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» » My Search for Patty Hearst
My Search for Patty Hearst e-book

Author:

Steve Weed

Language:

English

Category:

No category

ePub size:

1633 kb

Other formats:

doc docx lit lrf

Rating:

4.5

Publisher:

Crown Publishers, Inc.; 1976 edition (1976)

Pages:

352

ISBN:

0436565706

My Search for Patty Hearst e-book

by Steve Weed


The Wild-Fire Bestseller by Patty's Ex-Fiance.

The Wild-Fire Bestseller by Patty's Ex-Fiance.

Steven Weed was a math teacher who became engaged to Patty Hearst, his former prep school student

Steven Weed was a math teacher who became engaged to Patty Hearst, his former prep school student. Aw, the 1970's, don't you miss them? This book is guaranteed to make you wax nostalgic over a time where guerrilla armies roved the San Francisco Bay area and were allowed to call all the shots after kidnapping young, impressionable heiresses.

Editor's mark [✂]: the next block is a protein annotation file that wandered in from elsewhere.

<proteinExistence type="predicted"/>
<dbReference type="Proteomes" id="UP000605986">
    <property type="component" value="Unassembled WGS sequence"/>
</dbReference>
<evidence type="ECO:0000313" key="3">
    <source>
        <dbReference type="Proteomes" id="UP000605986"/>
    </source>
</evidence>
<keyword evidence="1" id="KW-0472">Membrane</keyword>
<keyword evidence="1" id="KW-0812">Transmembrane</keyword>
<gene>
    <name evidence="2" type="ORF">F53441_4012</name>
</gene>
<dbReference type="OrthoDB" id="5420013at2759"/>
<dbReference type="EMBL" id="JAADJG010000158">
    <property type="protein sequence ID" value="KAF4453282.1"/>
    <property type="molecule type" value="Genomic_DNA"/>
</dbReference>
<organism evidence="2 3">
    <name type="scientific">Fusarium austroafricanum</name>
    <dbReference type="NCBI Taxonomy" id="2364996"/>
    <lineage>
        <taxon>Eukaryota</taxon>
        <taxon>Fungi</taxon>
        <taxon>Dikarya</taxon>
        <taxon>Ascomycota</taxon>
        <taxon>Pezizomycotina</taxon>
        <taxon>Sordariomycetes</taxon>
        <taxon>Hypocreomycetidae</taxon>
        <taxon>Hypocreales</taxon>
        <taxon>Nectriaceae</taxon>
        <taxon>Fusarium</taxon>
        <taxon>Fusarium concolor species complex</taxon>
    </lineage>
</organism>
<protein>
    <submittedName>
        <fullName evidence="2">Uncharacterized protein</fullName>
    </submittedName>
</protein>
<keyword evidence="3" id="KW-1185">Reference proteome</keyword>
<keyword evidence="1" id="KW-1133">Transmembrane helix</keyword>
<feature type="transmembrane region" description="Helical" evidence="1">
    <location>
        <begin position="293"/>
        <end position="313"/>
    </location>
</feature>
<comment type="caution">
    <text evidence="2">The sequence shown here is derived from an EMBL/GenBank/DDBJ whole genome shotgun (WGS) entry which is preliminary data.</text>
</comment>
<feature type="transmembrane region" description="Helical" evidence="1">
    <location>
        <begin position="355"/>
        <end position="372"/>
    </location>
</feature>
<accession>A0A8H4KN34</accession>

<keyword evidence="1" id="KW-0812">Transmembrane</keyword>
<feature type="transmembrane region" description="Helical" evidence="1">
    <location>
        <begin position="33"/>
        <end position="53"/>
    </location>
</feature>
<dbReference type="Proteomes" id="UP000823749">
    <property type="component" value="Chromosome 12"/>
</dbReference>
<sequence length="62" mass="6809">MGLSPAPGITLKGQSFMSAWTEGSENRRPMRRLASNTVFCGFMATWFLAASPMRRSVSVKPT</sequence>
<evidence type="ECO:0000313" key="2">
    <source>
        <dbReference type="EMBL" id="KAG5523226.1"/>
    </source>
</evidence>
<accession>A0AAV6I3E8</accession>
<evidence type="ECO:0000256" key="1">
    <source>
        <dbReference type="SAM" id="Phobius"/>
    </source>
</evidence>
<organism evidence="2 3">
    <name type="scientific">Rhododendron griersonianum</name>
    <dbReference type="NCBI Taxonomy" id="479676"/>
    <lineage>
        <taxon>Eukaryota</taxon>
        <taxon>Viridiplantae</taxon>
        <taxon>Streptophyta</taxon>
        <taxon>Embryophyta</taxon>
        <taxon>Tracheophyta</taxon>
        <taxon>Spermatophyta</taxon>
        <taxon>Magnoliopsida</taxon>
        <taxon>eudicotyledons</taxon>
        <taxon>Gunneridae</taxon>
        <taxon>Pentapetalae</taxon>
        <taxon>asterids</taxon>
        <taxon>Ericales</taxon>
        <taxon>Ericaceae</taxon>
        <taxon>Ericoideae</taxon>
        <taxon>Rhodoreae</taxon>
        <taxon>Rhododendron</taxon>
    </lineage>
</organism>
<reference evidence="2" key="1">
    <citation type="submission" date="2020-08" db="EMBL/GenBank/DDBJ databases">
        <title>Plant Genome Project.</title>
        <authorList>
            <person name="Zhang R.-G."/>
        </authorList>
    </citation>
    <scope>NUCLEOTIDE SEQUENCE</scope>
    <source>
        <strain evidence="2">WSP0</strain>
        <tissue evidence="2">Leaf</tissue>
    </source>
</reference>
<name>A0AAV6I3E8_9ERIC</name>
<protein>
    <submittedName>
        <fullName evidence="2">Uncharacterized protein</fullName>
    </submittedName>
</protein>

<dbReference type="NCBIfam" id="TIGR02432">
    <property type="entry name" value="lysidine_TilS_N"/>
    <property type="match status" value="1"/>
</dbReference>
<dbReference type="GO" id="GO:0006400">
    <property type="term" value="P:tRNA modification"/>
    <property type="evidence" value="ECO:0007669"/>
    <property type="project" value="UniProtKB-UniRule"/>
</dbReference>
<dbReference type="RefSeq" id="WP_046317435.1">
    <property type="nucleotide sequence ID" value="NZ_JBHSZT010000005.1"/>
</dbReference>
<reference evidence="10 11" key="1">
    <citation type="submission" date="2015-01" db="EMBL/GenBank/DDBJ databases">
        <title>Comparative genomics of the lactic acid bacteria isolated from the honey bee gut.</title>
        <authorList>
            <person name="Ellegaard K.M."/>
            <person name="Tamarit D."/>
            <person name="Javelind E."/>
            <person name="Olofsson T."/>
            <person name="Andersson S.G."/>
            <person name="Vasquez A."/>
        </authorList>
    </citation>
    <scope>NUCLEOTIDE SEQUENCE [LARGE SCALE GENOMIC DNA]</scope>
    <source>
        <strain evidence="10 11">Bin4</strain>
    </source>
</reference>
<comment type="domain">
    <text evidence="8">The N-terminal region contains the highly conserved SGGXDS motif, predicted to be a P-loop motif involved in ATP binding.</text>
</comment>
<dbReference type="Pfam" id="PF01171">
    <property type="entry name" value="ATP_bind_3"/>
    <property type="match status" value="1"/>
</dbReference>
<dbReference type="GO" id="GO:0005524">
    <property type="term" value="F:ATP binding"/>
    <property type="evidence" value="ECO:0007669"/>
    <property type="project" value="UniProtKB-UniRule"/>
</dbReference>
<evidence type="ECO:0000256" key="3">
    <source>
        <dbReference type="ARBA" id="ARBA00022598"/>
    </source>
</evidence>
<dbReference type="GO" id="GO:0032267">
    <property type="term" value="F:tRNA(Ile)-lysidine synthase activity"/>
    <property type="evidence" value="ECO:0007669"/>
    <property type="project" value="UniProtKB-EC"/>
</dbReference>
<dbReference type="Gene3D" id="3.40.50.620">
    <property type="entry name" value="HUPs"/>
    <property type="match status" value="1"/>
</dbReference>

Hearst, Patricia, 1954-, Weed, Steven, Symbionese Liberation Army. Books for People with Print Disabilities. Internet Archive Books. New York : Crown Publishers. inlibrary; printdisabled; ; americana. Uploaded by LineK on August 2, 2010. SIMILAR ITEMS (based on metadata). Terms of Service (last updated 12/31/2014).

Patty Hearst’s story has been in the limelight for a very long time. With a new docuseries released, fans want to know more about Patty Hearst’s ex-fiancé, Steven Weed. Where is Steven Weed today? The man who was going to marry the American heiress was left alone to worry about her, after Hearst declared she was joining the Symbionese Liberation Army, her kidnappers. While Steven Weed was dating Hearst, it seems like her family opposed.

reply 10. 06/25/2008.

In it he described their relationship as, "pleasantly routinized with our studies, movies on weekends, laundromat and grocery runs. We were just two people. We were in love and planning to be married. Hearst's parents did not approve of Weed and the domestic arrangement, but the two became engaged nonetheless. reply 10. Mr. Weed now 60 years old, is married, the father of two, and works for a property management and real estate investment firm in Menlo Park. Steven Weed Real Estate Agent.